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Caring for your clothing will enable you to retain the brightness of its colours and the strength of its fabric as long as possible.
Washing constitutes an important step in caring for your linen properly and abiding by the instructions given on the labels is essential for preserving your clothing. Remember to sort your laundry according to colour, material and the recommended washing temperature, and put the fragile items, tights and lingerie into a washing net or a pillow case in order to protect them as best as possible. Avoid spin drying at too high a speed as this would break the fibres of delicate fabrics..
For drying, carefully hang up your clothing in order to avoid creasing and give preference to flat drying for all woollen garments. If you hang up your washing outside, it is a good idea to avoid direct sunlight: hang your clothing up inside out and in the shade if possible.
As for ironing, this will be made a lot easier if your laundry is still damp. For embroidery and delicate details, the use of a press cloth is preferable in order to preserve the fabrics. Taking good care of your linen will preserve your clothing and prolong its life under good conditions.
The labels tell you everything. Here’s how to decipher them :
|Wash by hand, maximum temperature 40°C|
|Machine wash at the maximum temperature shown in degrees Centigrade|
|The Bar placed under the tub indicates that spin drying should be restricted in order not to damage the clothing|
|Do not wash|
|Gentle iron: +/- 110°|
|Medium iron: +/- 150°|
|Hot iron: +/- 200°|
|Do not iron|
|Dry cleaning allowed|
|Dry cleaning allowed with the usual solvents allowed except Trichloroethylene|
|Dry cleaning allowed with the usual solvents allowed|
|Do not dry clean|
|Machine dry with no temperature restrictions|
|Machine dry with temperature adjusted to the number of dots in the circle. 2 dots correspond to the normal temperature.|
|Do not machine dry|
|Dry on a line without prior spin drying|
|Bleach allowed, diluted and cold|
|No bleach or chlorination allowed|
And for perfect care, here are a few other little things that should not be neglected:
1. Sort your clothing according to colour, washing temperature and materials.
2. Do not overload your machine as the resultant friction may damage your clothing and what is more the washing will be less efficient .
3. As often as possible wash your coordinated items at the same time so as to avoid ending up with a non-matching set and limit colour differences.
4. For items that contain elastane, give preference to washing cold or at 30°.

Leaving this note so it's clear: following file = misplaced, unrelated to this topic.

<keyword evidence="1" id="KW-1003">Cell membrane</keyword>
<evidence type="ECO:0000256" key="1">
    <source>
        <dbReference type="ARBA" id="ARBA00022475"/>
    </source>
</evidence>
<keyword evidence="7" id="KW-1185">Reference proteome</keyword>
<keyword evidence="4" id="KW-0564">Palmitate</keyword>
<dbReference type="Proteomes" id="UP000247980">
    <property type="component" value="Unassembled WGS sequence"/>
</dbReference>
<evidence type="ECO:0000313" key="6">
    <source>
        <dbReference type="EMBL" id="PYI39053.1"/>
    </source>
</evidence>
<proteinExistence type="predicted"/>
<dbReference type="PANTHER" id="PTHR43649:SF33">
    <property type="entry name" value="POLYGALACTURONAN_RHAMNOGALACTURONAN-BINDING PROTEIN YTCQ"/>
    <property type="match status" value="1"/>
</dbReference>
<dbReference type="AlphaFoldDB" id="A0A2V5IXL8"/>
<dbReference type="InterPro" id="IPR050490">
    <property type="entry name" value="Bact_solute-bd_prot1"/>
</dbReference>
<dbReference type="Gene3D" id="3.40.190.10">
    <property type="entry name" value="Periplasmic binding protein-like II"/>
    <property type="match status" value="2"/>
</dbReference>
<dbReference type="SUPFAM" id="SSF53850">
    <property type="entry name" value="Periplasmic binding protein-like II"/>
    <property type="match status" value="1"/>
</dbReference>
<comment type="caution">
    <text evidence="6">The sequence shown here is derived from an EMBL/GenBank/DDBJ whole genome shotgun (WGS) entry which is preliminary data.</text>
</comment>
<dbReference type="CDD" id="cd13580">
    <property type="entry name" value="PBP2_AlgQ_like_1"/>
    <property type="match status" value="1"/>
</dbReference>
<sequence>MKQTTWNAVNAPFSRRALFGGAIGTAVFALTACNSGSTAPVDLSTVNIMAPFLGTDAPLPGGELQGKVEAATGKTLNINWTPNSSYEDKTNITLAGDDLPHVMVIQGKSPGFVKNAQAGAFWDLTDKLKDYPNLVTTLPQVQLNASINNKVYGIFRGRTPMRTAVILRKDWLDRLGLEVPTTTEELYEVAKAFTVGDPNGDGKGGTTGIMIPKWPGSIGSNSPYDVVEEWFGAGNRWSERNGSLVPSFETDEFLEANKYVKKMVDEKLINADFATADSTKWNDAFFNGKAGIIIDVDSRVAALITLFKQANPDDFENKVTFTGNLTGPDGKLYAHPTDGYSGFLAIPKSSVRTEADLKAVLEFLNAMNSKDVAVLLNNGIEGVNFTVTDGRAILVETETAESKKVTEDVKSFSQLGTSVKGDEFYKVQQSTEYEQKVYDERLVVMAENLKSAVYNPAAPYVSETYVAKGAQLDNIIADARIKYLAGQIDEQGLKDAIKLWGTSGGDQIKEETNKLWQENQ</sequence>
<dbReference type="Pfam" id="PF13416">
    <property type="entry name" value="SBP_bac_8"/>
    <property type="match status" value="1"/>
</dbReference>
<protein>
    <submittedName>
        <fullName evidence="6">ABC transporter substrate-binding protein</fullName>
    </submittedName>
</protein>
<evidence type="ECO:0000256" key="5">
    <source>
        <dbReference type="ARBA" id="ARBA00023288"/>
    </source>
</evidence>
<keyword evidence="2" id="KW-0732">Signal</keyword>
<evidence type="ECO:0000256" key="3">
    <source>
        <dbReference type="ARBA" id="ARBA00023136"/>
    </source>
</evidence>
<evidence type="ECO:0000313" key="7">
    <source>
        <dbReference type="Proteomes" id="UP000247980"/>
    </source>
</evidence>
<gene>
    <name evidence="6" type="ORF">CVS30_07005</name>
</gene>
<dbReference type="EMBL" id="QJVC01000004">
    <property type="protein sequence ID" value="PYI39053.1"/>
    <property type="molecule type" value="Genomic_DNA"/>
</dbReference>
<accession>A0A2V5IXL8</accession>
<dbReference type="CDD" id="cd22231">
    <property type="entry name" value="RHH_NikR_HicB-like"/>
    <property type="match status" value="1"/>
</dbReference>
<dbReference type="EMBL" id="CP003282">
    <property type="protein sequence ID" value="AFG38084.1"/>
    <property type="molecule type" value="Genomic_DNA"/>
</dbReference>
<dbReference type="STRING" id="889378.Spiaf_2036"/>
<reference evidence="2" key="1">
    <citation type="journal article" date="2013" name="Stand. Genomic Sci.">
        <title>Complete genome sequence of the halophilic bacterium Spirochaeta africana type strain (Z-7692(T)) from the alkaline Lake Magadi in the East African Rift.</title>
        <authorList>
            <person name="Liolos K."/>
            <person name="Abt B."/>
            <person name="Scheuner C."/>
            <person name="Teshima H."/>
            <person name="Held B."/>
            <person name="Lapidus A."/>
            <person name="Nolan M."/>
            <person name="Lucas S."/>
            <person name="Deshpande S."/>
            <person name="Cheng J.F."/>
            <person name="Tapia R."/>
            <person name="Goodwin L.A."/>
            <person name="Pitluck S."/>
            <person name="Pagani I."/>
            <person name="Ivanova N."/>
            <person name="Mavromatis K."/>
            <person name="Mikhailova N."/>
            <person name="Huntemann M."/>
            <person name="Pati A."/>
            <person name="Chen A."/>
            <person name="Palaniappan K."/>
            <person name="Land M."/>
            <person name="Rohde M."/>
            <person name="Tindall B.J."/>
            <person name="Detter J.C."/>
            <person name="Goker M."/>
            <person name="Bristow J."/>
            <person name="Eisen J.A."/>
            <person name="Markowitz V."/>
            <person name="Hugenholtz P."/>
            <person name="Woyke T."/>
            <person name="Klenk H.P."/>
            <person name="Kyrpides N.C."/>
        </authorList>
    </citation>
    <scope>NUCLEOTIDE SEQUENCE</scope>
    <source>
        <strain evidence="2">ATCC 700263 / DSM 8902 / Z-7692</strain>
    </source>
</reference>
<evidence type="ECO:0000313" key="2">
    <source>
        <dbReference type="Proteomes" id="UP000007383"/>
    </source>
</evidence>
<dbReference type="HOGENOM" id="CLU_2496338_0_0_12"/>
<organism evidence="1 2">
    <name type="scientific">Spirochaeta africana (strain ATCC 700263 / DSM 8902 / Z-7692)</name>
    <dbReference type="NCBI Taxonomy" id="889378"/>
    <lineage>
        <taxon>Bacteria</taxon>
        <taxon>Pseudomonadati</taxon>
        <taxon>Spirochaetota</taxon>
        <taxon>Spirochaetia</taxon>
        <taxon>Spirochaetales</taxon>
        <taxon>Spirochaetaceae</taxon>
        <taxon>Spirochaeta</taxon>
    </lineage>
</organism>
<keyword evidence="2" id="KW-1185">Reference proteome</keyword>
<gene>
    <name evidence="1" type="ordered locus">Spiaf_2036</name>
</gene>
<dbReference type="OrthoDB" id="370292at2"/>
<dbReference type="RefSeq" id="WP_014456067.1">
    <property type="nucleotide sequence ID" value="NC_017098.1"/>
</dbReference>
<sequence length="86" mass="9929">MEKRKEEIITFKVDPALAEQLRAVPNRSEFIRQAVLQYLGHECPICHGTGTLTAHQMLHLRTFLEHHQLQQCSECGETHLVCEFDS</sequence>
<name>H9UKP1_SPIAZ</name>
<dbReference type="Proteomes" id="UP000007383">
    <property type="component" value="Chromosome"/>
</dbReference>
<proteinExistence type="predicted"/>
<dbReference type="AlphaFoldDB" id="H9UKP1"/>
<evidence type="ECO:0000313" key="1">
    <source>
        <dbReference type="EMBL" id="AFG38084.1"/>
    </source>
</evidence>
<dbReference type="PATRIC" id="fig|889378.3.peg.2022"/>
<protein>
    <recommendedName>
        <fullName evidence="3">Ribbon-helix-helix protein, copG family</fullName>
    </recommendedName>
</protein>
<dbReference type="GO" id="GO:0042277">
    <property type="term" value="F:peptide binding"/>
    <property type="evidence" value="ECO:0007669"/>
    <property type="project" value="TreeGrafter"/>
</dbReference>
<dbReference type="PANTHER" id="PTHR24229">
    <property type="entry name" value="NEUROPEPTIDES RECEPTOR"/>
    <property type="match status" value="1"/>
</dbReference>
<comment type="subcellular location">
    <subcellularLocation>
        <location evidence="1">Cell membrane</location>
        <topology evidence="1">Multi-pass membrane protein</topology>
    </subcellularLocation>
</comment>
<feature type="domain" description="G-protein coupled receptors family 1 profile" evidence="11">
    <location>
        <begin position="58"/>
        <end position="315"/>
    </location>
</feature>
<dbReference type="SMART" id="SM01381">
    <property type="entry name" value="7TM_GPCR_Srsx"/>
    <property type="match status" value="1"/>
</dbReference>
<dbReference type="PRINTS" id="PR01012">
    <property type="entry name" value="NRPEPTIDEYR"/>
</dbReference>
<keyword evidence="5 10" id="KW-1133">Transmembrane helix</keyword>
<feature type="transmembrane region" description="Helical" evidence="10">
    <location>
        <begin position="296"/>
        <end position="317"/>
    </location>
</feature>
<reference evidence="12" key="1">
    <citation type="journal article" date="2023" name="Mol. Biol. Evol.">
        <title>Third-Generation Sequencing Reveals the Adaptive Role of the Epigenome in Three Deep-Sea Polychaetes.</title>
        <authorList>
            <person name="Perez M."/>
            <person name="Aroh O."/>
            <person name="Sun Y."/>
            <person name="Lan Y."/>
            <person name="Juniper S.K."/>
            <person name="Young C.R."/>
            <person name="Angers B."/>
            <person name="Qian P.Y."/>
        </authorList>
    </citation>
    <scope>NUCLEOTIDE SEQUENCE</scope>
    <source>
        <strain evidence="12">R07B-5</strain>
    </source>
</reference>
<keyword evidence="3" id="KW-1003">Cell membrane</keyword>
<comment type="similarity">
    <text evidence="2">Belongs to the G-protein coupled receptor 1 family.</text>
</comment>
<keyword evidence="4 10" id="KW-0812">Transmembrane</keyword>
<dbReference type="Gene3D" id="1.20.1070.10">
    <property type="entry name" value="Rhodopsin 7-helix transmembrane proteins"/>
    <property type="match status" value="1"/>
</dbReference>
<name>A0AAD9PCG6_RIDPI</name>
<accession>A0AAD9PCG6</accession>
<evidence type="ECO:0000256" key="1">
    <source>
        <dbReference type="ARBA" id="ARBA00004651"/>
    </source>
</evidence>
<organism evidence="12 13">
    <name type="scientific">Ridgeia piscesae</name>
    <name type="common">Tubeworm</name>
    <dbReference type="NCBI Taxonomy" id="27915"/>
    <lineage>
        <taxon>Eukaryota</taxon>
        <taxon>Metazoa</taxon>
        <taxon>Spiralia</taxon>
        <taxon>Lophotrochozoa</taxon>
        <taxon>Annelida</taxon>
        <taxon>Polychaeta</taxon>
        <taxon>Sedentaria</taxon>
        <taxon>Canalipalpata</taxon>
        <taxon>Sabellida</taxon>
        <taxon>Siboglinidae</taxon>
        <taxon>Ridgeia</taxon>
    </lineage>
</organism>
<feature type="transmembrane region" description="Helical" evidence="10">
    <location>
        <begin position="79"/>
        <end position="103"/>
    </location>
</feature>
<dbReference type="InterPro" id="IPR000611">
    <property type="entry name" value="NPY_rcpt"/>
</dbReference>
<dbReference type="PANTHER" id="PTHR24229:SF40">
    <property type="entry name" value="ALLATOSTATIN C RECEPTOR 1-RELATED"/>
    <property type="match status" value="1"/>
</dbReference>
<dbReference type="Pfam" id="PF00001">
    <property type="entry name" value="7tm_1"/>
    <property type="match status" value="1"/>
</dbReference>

5. For velvets, printed garments or items with paste and sequins, bead embroidery or fancy knitwear, turn the garment inside out and wash it on the inside in order to protect it.
6. On drying pleats have a tendency to leave white marks. Take care when you are hanging out your washing and if you like using a tumble dryer, leave the garments on the inside.
7. Velvets, printed garments or items with paste and sequins, bead embroidery or fancy knitwear have to be ironed on the inside.
Wool shrinks when it is washed at too high temperatures and it loses its shape when it is hung up.
Drying in the sun causes colour fading.
Bleach attacks the fibres and it is therefore always preferable to use bleaching agents.
Cotton tends to run and it is therefore always better à to wash it on its own.
Exceeding the recommended quantities of washing powder will not make your clothing any cleaner and it is even likely to leave marks on it.
Viscose fabrics will retain their beauty longer if they are not spin dried but left to dry in the open air.
Remove the washing from the drum of the machine fairly quickly after the washing cycle has been completed. Damp linen tends in fact to develop bad smells. It is also preferable to leave the machine door open between washing cycles and regularly run the machine at 95° without any washing in it but with a bleaching agent.
And if you leave a paper handkerchief in a pocket, don’t panic, start a rinsing cycle with a nylon stocking inside the drum and it will pick up all the fluff on its own.
There you are. This little list is not exhaustive and we all have our own little tips. So, don’t hesitate to share them with us on Afibel Blog or on our Facebook page.